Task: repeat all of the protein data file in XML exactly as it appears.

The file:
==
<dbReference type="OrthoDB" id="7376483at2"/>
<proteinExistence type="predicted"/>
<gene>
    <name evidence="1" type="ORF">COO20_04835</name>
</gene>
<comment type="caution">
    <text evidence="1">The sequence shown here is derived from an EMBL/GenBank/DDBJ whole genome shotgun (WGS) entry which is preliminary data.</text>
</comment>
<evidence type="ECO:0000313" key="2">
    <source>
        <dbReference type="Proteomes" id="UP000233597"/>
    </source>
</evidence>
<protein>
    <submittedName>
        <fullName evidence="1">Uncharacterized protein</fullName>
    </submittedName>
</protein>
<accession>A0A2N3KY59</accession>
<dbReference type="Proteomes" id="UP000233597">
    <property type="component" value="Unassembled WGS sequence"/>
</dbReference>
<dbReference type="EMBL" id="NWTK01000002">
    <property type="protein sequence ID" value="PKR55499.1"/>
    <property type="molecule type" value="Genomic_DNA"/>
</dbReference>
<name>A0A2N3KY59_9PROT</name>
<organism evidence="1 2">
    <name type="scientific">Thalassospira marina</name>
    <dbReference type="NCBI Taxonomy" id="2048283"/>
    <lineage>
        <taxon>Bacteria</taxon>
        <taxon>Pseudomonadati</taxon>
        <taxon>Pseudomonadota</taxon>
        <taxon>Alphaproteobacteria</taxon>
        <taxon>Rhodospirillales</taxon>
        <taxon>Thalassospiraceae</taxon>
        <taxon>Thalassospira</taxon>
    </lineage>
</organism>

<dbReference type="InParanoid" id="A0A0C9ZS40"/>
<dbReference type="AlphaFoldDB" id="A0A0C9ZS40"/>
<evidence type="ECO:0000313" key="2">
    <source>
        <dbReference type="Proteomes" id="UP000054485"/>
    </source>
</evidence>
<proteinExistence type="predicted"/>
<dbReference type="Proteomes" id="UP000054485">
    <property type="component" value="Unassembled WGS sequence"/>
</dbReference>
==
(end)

<dbReference type="OrthoDB" id="7376483at2"/>
<proteinExistence type="predicted"/>
<gene>
    <name evidence="1" type="ORF">COO20_04835</name>
</gene>
<comment type="caution">
    <text evidence="1">The sequence shown here is derived from an EMBL/GenBank/DDBJ whole genome shotgun (WGS) entry which is preliminary data.</text>
</comment>
<evidence type="ECO:0000313" key="2">
    <source>
        <dbReference type="Proteomes" id="UP000233597"/>
    </source>
</evidence>
<protein>
    <submittedName>
        <fullName evidence="1">Uncharacterized protein</fullName>
    </submittedName>
</protein>
<accession>A0A2N3KY59</accession>
<dbReference type="Proteomes" id="UP000233597">
    <property type="component" value="Unassembled WGS sequence"/>
</dbReference>
<dbReference type="EMBL" id="NWTK01000002">
    <property type="protein sequence ID" value="PKR55499.1"/>
    <property type="molecule type" value="Genomic_DNA"/>
</dbReference>
<name>A0A2N3KY59_9PROT</name>
<organism evidence="1 2">
    <name type="scientific">Thalassospira marina</name>
    <dbReference type="NCBI Taxonomy" id="2048283"/>
    <lineage>
        <taxon>Bacteria</taxon>
        <taxon>Pseudomonadati</taxon>
        <taxon>Pseudomonadota</taxon>
        <taxon>Alphaproteobacteria</taxon>
        <taxon>Rhodospirillales</taxon>
        <taxon>Thalassospiraceae</taxon>
        <taxon>Thalassospira</taxon>
    </lineage>
</organism>

<dbReference type="InParanoid" id="A0A0C9ZS40"/>
<dbReference type="AlphaFoldDB" id="A0A0C9ZS40"/>
<evidence type="ECO:0000313" key="2">
    <source>
        <dbReference type="Proteomes" id="UP000054485"/>
    </source>
</evidence>
<proteinExistence type="predicted"/>
<dbReference type="Proteomes" id="UP000054485">
    <property type="component" value="Unassembled WGS sequence"/>
</dbReference>